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ISSN: 2161-069X
Journal of Gastrointestinal & Digestive System
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Therapeutic Management of Submucosal Gastric Tumors: A Series of Six Cases with Ectopic Pancreas in the Stomach and Description of a Novel Endoscopic Full-Thickness Resection Technique of the Gastric Wall

Rami Archid1*, Thomas Kratt1, Carl Christoph Schneider1, Patrick Adam2, Ahmed Othman3, Derek Zieker1, Alfred Königsrainer1 and Jorg Glatzle1

1Department of General, Visceral and Transplant Surgery, Eberhard-Karls-University Hospital Tuebingen, Germany

2Institute of Pathology, Eberhard-Karls-University Hospital Tuebingen, Germany

3Department of Diagnostic and Interventional Radiology, Eberhard-Karls-University Hospital Tuebingen, Germany

*Corresponding Author:
Rami Archid, MD
Dep. of General, Visceral and Transplant Surgery, University Hospital
Hoppe-Seyler-Str. 3, Tuebingen, 72076, Germany
Tel: 00491799415435
E-mail: [email protected]

Received date: May 19, 2016; Accepted date: May 30, 2016; Published date: June 5, 2016

Citation: Archid R, Kratt T, Schneider CC, Adam P, Othman A, et al. (2016) Therapeutic Management of Submucosal Gastric Tumors: A Series of Six Cases with Ectopic Pancreas in the Stomach and Description of a Novel Endoscopic Full-Thickness Resection Technique of the Gastric Wall. J Gastrointest Dig Syst 6:433. doi:10.4172/2161-069X.1000433

Copyright: © 2016 Archid R, et al. This is an open-access article distributed under the terms of the Creative Commons Attribution License; which permits unrestricted use; distribution; and reproduction in any medium; provided the original author and source are credited.

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Abstract

Ectopic pancreas is a benign congenital abnormality, defined as pancreatic tissue that lacks anatomic or vascular continuity to the pancreas. An incidence of 0.55%-13% has been described in autopsy studies. Ectopic pancreas is most commonly found in the upper GI-Tract.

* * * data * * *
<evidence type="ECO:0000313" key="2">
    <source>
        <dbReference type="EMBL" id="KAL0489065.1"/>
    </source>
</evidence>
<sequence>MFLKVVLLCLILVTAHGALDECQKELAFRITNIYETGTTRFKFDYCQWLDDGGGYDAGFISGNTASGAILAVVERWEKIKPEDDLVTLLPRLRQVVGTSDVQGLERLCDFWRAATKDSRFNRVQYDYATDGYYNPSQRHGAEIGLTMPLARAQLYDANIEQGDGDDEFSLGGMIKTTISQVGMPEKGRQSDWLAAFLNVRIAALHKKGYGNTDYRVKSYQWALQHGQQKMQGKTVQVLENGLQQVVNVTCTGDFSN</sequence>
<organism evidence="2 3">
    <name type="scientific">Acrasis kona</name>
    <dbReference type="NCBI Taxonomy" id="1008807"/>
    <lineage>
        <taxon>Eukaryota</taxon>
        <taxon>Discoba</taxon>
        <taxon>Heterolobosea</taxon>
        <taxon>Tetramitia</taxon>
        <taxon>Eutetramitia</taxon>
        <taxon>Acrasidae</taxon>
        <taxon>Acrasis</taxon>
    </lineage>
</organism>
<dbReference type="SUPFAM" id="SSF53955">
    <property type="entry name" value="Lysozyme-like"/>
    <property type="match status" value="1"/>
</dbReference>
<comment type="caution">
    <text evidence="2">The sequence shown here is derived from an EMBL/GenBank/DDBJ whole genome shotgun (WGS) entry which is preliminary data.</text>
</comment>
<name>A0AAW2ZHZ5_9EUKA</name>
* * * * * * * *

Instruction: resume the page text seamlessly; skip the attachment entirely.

Keywords

Gastric wall; Endoscopy; Pancreas

Introduction

Ectopic pancreas is a benign congenital abnormality, defined as pancreatic tissue that lacks anatomic or vascular continuity to the pancreas. An incidence of 0.55%-13% [1,2] has been described in autopsy studies. Ectopic pancreas is most commonly found in the upper GI-Tract (in 90% of all cases in the stomach, duodenum or upper jejunum) [3]. The highest incidence of ectopic pancreas occurs in the 4th, 5th and 6th decade, 2-3 times more frequently in males [4,5]. The condition is usually asymptomatic and may become clinically evident when complicated by pancreatitis [6], malignancy [7,8], obstruction [9], ulceration and bleeding [10,11]. Pre-interventional diagnosis of submucosal tumors, especially of heterotopic pancreas is considered difficult, even in experienced hands. Due to the submucosal location, conventional endoscopic biopsies may not provide sufficient sensitivity [11]. In this article, we describe our experience in the handling of ectopic pancreatic tissue in the stomach in a series of 6 patients. Furthermore we believe to present the first description of a novel rendezvous full thickness resection procedure of the human gastric wall.

Methods

In this study, we retrospectively analysed the database of all patients treated within our Endoscopy Unit at the University of Tuebingen from January 2007 to January 2015. We selected a total of 6 patients, 5 male and 1 female, ranging in age from 21 to 56 years (mean 41.8 years) with histologically assured diagnosis of ectopic pancreas in the stomach, who have received different treatment strategies (Table 1). The study has been approved by the institutional ethics committee.

Case Gender*, Age Location Max. Diameter  (mm) Heinrich type Therapy
1 f, 31 antrum     (mucosal) 4 II total biopsy removal
2 m, 52 antrum (submucosal) 10 I EMR1 (dual-channel technique)
3 m, 46 prepyloric antrum (submucosal) 15 II EMR1 + OTSC2
4 m, 56 antrum (submucosal) 10 I ESD3 + OTSC2
5 m, 21 2 x antrum (submucosal) 12 + 8 I rendezvous  procedure: laparoscopy + endoscopy (FTRD4 + OTSC2)
6 m, 45 lesser curvature (subserosal) 30 III laparoscopic biopsy

Table 1: Case list. 1EMR: endoscopic mucosal resection, 2OTSC: over the scope clip, 3ESD: endoscopic submucosal dissection, 4FTRD: full thickness resection device, *Gender: f=female; m=male

All endoscopic procedures were performed using Pentax gastroscopes (EG 2990, EG 3470, EG 3885, Pentax, Hamburg, Germany).